Lincoln (2012 film)
November 21, 2012 § 4 Comments
Abraham Lincoln has fascinated historians and the American populace for over 150 years. He has been condemned as the person whose anti-slavery rhetoric became a direct cause of the American Civil War; his ideals forged a truer, more united states of America. He was a wartime tyrant to many, suspending the writ of habeas corpus; he personally corresponded with and pardoned hundreds of deserters. He could not show the depths of his grief when one of his sons died; he wrote a letter to a grieving mother that is immortalized as one of the finest examples of English-language letters. He was in origin a Southerner whose name, even today, stirs up some resentment among certain Southerners. He was a leader who was known as much for his indecision as for his monumental decisions. In short, Lincoln embodied a host of contradictions that when encased in one human soul, became somehow larger than life and even more important after his death than during the crucial 49 months of his Presidency.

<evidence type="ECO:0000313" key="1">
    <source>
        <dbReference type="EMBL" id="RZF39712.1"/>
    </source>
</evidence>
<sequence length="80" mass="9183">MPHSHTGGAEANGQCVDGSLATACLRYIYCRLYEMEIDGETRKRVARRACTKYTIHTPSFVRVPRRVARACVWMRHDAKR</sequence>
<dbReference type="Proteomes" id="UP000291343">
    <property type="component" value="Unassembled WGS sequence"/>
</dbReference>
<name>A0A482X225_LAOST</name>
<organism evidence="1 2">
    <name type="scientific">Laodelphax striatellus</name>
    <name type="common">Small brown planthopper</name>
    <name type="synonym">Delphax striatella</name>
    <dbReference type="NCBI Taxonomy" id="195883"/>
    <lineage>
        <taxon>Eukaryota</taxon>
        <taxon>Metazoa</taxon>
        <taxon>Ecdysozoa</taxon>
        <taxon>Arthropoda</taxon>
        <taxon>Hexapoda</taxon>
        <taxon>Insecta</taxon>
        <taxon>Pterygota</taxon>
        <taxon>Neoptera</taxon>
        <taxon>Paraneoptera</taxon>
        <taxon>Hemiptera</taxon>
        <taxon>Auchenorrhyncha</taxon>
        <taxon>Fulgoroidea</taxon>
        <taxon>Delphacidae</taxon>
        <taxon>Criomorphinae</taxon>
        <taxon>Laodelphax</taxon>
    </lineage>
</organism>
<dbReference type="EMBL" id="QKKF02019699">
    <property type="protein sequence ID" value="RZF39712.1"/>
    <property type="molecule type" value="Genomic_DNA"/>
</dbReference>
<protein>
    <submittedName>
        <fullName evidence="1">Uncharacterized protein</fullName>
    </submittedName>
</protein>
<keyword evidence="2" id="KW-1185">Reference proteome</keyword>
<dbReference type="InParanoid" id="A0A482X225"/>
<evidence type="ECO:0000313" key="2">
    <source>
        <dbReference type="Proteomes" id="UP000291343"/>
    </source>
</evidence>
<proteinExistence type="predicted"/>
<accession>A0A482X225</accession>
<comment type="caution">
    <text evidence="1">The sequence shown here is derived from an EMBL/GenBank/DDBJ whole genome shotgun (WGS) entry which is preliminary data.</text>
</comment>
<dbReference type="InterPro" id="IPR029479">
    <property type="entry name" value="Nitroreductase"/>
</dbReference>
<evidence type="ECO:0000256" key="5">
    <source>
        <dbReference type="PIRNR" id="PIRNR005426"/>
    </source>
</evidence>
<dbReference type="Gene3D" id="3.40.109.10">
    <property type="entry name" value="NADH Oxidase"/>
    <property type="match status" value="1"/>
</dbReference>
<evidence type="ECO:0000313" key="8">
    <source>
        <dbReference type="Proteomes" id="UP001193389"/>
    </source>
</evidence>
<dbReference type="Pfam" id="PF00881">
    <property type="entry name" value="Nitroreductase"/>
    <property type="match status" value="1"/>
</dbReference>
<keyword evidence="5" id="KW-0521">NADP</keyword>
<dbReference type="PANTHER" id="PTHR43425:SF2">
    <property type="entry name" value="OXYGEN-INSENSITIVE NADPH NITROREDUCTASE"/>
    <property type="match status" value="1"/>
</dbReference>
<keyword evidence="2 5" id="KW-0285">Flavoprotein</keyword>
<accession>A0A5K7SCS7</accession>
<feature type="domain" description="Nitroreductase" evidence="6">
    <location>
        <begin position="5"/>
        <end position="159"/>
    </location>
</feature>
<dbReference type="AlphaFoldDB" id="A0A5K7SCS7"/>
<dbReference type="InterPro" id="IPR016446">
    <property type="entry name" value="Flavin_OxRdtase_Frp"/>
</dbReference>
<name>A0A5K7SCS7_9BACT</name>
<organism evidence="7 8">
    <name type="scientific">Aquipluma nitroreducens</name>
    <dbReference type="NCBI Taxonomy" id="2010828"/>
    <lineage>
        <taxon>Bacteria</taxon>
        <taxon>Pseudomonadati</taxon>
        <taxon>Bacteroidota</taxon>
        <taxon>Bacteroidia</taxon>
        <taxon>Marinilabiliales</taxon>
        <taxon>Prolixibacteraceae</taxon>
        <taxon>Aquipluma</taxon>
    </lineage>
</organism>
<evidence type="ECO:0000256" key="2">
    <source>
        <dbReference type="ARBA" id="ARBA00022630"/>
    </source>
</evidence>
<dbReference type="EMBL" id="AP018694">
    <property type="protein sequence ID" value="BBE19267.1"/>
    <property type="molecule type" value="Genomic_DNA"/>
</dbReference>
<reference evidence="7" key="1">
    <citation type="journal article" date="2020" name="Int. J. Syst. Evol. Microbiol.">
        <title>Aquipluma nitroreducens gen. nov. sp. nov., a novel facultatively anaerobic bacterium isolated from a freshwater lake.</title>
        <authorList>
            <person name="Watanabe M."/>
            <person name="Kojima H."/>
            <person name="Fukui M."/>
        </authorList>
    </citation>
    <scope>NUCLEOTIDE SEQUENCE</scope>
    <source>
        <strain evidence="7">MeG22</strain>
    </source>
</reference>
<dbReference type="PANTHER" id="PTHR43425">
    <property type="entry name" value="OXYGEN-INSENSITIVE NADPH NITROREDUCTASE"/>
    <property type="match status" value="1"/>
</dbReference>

These qualities have led to hundreds of biographies and a few cinema treatments over the intervening years. In the just-released Lincoln, director Steven Spielberg tackles a defining moment of his Presidency, yet one that 147 years later is largely whitewashed in high school and college US History coursebooks. Many have long presumed that the Civil War was largely fought over slavery (an issue that to this date stirs up fierce arguments among Southerners; see the comments to this post I made in April) and that the passage of the Thirteenth Amendment (which abolished chattel slavery and non-criminal involuntary servitude) was a foregone conclusion. If anything, that amendment perhaps stirred as much fierce debate and controversy than any other amendment outside of later civil rights-related amendments (14th, 15th, 19th, 24th). It actually failed on numerous occasions during the course of the war to get the requisite two-thirds vote in both chambers of Congress before it could even be submitted to the states for ratification. Lincoln focuses on the pivotal month of January 1865, where after the 1864 elections the Republicans had gained more seats in Congress and the lame duck session was debating the bill before the March turnover, in which the Thirteenth Amendment is finally passed.